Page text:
What is Financial Abuse?
There are many different types of abuse that someone can experience. Many people can understand physical abuse due to the marks or injuries that leaves. However, there are other types of abuse that are harder to see but can be equally devastating. Financial abuse is one such type.
As with all types of abuse, financial abuse is rooted in the desire of one partner to have power and control over the other. A partner who chooses to abuse will control their partner’s finances or their ability to provide for themselves through a job or public assistance they receive. The following examples are not a comprehensive list but give an idea of how a partner could be financially abusive.
- Examples of Financial Abuse
- You have a joint bank account, and your partner monitors your spending and yells at you for every purchase.
- Your partner gives you an allowance, and you are only allowed to spend that money on what they need.
- Your partner affects your ability to work, such as causing you to be consistently late or preventing you from going to work some days, leading to issues or potential firing.
- Your partner receives your public assistance check and refuses to give it to you.
- Your partner takes any money earned from you and controls where you spend it.
In these situations, the partner who is abusive has control over the finances and has the power to determine if the other partner can work or not. This imbalance is abusive.
- Safety Planning
While financial abuse can be complicated, there are ways that you can protect yourself.
- Ensure you have your own financial assets, whether that is a private bank account or your own personal cash that is hidden from your partner.
- Put two-factor authentication on your banking information or credit cards. This can ensure that only you can access your finances. You can also talk to your bank about setting up a notification if someone tries to change passwords or access accounts.
- Talk to a trusted friend or family member who can keep money for you or receive public assistance for you.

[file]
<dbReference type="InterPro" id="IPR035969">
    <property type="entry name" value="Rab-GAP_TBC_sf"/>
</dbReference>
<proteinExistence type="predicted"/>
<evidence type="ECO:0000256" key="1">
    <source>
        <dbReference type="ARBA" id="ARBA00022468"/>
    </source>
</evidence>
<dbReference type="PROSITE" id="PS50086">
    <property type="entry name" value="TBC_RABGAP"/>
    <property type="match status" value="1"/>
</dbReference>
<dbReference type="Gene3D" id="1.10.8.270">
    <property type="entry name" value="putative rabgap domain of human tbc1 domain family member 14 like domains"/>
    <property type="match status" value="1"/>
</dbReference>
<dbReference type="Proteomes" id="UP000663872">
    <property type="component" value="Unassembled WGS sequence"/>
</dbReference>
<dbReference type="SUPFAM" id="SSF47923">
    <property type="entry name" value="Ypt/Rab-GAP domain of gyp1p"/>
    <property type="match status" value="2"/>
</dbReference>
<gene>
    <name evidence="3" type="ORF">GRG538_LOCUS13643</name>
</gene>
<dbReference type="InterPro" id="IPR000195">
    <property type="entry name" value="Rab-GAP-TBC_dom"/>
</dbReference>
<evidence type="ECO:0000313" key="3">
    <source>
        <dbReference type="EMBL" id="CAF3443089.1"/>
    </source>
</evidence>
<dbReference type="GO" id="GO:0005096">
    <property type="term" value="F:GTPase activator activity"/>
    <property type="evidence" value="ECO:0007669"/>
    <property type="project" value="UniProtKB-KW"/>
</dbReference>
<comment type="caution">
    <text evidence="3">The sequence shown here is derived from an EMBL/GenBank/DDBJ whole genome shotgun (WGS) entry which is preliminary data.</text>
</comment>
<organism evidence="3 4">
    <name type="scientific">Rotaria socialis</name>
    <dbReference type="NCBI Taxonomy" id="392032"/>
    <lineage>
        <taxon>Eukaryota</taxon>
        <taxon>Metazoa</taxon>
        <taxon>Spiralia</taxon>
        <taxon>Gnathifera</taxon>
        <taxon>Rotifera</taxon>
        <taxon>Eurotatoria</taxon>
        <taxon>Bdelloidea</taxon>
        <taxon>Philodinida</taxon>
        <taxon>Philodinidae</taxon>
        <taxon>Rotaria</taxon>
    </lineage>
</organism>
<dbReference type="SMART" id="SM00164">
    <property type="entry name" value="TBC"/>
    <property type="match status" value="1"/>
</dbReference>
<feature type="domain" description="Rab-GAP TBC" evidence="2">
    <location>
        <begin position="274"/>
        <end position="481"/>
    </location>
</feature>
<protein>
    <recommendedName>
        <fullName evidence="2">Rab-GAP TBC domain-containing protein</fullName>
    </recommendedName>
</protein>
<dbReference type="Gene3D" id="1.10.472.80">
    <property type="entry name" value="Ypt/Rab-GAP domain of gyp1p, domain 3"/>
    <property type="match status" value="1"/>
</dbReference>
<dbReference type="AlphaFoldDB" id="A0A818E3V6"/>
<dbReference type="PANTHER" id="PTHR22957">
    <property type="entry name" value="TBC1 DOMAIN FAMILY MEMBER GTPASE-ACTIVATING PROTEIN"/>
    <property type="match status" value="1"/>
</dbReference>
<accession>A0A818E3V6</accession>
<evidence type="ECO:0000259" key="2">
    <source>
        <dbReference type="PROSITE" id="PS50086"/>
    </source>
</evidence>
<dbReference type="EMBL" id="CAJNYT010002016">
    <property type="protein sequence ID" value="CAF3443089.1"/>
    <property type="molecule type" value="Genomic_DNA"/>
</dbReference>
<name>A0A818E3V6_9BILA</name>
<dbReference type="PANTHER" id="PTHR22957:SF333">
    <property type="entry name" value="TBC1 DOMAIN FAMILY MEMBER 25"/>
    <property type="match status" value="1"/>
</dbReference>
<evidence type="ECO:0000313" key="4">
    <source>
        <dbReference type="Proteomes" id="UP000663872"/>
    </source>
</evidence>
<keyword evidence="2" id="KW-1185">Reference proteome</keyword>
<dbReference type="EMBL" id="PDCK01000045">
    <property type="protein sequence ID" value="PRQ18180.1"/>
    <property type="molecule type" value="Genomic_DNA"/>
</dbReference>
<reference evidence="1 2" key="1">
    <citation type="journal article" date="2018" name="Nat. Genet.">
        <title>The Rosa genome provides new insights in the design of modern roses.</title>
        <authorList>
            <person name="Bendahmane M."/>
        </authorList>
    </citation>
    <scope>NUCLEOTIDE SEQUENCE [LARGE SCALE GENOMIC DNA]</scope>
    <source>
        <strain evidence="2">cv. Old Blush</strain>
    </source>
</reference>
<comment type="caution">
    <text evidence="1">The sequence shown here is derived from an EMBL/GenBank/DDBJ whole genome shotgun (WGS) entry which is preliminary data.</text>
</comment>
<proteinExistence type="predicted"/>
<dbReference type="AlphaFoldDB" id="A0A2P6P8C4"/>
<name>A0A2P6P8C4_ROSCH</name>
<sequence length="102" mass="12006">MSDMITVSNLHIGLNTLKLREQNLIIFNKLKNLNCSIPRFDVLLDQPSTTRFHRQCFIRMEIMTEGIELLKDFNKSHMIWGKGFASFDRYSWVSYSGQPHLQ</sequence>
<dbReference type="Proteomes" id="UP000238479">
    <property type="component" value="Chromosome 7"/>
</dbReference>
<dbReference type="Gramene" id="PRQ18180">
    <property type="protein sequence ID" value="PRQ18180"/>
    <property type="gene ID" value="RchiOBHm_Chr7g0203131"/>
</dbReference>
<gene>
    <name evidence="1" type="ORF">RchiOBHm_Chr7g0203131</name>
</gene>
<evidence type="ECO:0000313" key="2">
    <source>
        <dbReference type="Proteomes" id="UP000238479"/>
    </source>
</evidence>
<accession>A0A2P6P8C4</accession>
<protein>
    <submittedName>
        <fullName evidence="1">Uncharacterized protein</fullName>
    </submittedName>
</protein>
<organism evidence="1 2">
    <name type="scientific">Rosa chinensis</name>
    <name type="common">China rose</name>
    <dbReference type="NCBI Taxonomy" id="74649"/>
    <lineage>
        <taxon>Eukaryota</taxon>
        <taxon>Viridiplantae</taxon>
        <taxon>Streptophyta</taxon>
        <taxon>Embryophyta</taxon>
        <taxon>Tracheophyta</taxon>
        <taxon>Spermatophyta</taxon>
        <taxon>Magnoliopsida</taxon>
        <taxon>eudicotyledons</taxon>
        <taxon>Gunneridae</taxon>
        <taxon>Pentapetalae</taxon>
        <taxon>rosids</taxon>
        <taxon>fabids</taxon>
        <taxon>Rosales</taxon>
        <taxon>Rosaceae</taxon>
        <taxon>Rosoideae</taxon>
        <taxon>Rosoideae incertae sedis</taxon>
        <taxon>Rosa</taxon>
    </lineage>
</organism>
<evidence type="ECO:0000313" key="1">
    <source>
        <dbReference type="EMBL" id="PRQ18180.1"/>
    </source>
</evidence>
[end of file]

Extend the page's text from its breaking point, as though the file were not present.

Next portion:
- Make copies of any important financial documents and hide them in a safe place, such as a safety deposit box.
- Make a list of things you own together (cars, property, furniture) and take photos to help show that they are yours.
- How to Support Someone Experiencing Financial Abuse
There are many ways to support someone who is experiencing abuse. Remember, it is always important to check-in with the person you are supporting, preferably while they are away from their partner who is abusive. It is important to support them in the ways they are comfortable with, as they know their situation best. Here are some possible ways you could help or support them:
- Hold money for them or help them save for themselves.
- Offer rides or support with work issues.
- Help them document the abuse.
- Allow them to use your address for personal banking and mail.
Though financial abuse can be hard to see, it does impact many people who are experiencing abuse. According to our most recent report, 27% of our contacts who were in abusive relationships reported experiencing financial abuse. This number has sadly grown during the COVID-19 pandemic and will continue to be an issue for survivors. Financial abuse can lead to long-term issues for survivors even when they leave the abusive relationship. It can affect their credit score, ability to find work, or put their finances in disarray. Programs like the Allstate Foundation’s Moving Ahead curriculum can help survivors learn how to rebuild their finances and improve their credit score so. Our advocates are here 24/7 to help answer any questions and offer support.